Follow by Email

Monday, August 27, 2007

Summer Reading Thing 2007: Two strikes, one homer

Strike one . . .

This is the second James Patterson novel I have read, well, the second one I've picked up--I didn't finish reading it. I made it to about the 4th chapter, which was about two chapters further than I ought to have gone. I must be getting old, but I just don't tolerate the icky stuff I used to not mind so much. The thing is, I love a good mystery. I love the drama, I love the conflict, I love the intensity and the way my heart races--and yet I don't want sexual sadism or stomach churning descriptions. The crux of the 'killer' in this book was "What's the worst thing anyone has ever done?" and I'm assuming the rest of the book is his attempts to top himself after killing newlyweds. No thanks. I will likely try a Patterson again, since I liked the other book by him that I read, but I'll be more careful in the ones I spend my time and money on. I paid $8 for it and gave it to DI.



Strike Two . . .

This was my stretch book--what does it say about me that I could not reach it? The paperback I got from the library was 704 pages--daunting for me if there are no Hippogriffs--and I made it to page 43. I enjoyed those 43 pages, or at least the 20% or so that I could make sense of. The information was interesting, but the context was one I have such little understanding of that it took me hours and hours to read these pages and there was just so much I didn't understand. I felt it was written for someone that already knew the basics of Einstein, for instance it would introduce someone and add a snippet about how important this person later was to Einstein's discovering of Quantum Grifindorum--but as this happened over and over again, it led me to feel even more out of the loop than ever. So, I called uncle, but with good feelings as we parted ways. I find Einstein fascinating and love what I did learn about him. Maybe if I had more disposable time I would invest it here, maybe there is another biography that is easier to read. Either way, this book was not for me.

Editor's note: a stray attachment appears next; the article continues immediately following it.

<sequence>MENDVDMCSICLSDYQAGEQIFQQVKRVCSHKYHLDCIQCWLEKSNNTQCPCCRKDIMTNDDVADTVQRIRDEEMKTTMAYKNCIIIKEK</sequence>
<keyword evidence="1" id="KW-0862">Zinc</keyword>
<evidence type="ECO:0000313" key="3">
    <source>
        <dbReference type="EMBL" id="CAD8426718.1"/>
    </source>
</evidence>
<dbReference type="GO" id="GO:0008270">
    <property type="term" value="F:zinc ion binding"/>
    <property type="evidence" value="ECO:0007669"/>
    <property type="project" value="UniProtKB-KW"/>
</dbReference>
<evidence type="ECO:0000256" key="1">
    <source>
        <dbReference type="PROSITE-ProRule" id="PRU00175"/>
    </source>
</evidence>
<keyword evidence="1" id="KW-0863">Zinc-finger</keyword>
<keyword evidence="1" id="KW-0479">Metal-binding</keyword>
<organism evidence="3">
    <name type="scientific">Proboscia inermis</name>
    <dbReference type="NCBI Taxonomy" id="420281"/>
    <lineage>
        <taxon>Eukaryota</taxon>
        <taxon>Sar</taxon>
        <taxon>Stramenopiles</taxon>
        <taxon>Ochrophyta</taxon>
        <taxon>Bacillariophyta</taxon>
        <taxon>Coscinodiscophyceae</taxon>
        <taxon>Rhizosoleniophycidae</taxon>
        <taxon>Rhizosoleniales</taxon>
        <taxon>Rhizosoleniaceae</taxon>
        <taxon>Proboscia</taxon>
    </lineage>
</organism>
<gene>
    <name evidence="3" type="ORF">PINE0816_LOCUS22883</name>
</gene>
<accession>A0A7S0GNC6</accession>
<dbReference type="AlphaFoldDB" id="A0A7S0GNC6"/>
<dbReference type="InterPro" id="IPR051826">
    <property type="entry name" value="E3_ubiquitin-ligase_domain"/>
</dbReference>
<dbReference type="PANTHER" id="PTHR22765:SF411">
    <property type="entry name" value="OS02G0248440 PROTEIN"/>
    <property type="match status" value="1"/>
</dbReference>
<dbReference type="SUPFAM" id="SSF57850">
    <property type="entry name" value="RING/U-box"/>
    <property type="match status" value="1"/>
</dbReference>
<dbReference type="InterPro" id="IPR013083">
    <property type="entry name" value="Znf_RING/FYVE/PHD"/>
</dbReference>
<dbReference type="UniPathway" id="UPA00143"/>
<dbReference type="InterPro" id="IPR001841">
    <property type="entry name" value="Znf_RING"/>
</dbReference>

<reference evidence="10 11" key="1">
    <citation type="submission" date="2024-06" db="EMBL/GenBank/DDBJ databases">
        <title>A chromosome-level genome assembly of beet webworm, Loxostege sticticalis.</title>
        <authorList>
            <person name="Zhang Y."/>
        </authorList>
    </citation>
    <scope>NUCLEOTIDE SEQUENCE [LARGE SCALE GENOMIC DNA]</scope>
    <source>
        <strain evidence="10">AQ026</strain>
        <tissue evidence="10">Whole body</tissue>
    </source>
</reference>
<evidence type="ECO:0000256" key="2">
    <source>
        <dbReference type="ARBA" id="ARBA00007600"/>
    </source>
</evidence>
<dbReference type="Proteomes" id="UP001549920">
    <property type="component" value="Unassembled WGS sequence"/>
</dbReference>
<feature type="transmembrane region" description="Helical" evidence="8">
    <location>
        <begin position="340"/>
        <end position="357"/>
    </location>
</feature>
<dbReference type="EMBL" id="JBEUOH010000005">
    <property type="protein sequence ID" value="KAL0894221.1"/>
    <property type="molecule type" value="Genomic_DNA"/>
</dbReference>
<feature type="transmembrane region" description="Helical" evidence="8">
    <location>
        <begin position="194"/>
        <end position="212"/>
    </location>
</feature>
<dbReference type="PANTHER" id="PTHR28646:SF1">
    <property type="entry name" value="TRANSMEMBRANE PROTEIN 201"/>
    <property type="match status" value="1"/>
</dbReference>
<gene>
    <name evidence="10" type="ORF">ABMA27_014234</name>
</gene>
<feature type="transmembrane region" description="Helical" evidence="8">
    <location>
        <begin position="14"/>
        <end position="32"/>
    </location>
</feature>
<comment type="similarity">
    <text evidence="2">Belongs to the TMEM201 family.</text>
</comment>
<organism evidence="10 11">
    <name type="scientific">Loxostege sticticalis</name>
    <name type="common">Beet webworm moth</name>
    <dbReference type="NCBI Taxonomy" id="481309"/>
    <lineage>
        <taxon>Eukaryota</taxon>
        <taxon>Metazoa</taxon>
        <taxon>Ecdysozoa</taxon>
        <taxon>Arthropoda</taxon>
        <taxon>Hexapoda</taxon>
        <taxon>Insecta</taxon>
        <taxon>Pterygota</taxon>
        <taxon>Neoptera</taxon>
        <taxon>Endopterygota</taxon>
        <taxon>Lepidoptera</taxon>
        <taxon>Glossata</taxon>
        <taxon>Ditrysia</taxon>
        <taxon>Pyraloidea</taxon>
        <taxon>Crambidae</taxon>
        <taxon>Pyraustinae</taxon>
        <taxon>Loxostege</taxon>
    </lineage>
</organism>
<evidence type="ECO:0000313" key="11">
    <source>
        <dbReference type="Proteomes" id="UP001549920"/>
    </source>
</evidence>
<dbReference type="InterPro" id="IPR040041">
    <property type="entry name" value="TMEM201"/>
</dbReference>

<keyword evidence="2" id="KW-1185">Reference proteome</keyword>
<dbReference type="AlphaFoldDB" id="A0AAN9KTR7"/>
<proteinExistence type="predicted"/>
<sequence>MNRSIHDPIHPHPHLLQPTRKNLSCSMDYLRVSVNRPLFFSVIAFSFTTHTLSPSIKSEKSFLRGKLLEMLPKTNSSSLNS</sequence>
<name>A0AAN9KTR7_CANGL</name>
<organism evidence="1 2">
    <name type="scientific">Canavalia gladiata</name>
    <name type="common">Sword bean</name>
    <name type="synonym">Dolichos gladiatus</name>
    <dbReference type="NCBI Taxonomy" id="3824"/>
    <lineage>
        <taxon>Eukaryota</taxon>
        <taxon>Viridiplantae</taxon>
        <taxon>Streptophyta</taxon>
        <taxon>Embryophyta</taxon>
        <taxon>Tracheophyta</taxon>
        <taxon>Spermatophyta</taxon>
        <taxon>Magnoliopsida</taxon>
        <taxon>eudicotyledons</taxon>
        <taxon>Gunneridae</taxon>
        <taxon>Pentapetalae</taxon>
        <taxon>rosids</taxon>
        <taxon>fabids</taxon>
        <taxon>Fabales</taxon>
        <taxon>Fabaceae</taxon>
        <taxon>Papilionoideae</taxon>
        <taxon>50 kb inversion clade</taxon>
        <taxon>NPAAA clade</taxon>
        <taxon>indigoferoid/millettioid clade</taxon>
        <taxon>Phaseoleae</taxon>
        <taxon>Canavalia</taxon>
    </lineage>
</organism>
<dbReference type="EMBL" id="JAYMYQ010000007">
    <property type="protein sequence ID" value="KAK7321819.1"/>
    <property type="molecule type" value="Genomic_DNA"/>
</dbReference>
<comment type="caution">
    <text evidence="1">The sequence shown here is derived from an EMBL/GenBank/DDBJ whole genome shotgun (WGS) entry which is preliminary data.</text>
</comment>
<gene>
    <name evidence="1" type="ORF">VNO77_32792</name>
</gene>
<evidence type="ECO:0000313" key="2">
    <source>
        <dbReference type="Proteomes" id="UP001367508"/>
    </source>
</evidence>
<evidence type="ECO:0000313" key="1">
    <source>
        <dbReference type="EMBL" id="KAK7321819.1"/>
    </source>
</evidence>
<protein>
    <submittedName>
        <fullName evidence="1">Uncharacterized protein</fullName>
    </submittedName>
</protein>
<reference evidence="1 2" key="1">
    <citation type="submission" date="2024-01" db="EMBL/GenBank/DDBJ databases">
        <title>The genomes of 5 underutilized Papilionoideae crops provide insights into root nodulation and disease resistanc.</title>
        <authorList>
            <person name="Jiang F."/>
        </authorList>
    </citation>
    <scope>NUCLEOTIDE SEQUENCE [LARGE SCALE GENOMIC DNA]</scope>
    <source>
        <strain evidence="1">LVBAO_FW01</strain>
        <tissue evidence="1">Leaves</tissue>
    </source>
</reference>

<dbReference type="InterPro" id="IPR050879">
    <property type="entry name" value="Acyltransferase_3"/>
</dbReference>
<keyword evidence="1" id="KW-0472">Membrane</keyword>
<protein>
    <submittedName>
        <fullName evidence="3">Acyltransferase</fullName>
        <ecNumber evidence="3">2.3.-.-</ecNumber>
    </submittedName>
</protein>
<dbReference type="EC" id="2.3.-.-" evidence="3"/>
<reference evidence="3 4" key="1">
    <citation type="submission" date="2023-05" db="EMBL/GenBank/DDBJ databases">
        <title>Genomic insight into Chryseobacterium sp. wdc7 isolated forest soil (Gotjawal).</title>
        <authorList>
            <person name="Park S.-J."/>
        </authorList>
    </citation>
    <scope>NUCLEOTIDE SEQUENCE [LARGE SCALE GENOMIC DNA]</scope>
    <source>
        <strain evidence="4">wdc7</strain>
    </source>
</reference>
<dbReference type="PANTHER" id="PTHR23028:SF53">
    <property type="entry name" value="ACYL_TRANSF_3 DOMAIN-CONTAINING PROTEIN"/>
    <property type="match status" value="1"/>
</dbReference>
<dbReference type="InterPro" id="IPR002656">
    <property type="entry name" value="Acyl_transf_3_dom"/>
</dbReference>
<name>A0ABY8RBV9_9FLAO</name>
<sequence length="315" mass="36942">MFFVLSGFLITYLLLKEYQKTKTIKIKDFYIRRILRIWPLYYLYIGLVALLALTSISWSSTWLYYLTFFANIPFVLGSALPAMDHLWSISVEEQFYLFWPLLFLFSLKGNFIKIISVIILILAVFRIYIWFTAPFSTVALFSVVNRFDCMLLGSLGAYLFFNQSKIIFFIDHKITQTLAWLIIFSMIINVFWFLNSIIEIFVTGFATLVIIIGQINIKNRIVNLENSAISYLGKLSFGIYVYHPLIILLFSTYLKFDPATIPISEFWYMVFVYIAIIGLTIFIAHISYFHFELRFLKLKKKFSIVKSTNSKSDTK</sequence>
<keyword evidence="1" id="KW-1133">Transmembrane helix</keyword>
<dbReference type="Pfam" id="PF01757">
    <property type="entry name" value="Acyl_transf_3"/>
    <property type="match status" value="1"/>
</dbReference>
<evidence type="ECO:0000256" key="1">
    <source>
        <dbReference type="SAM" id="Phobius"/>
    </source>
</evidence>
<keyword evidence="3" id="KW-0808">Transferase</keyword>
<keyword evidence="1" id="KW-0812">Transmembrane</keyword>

Home Run!

I didn't set this up as my stretch book, but since pulling a muscle on Einstein, this could take it's place. The title is 'Simplify' but that does not mean it's simple. In fact, I started this book in April and finished it in August, I followed the author's advice to read one chapter at a time, often going weeks in between so that I could really bring the chapter home in my life and make it work. When I closed the book I felt as if the things I had learned were ones I really could count on to make my life a little better, a little richer, a little easier to navigate. I loved the authors not-perfect voice, I loved her realness, and I loved the topics she chose to focus on. I am not a big self-help reader, I find most self-help books to be idealistic and guilt-driven, but this was neither of those things, at least to me. I highly recommend this to anyone that would like to simplify, and needs to be challenged, but doesn't want to feel preached to or hit over the head with it. The advice in the book is something you can fit to any life and feel good about.

3 comments:

Karlene said...

I have the first four paperbacks in that James Patterson series--hand-me-downs, thank goodness. My daughter read them, then gave them to me instead of D.I.

She said, "Mom, you've talked about plot holes for years. Now I finally get what you mean." She also said the suspense was good, so I was thinking I'd read it. But now, maybe not.

Kimberly said...

Ooo...that last one sounds right up my alley...

Heather B. Moore said...

I read a James Patterson suspense a few years ago. I didn't finish it. His female character was too garish for my taste. I sold it on Ebay :)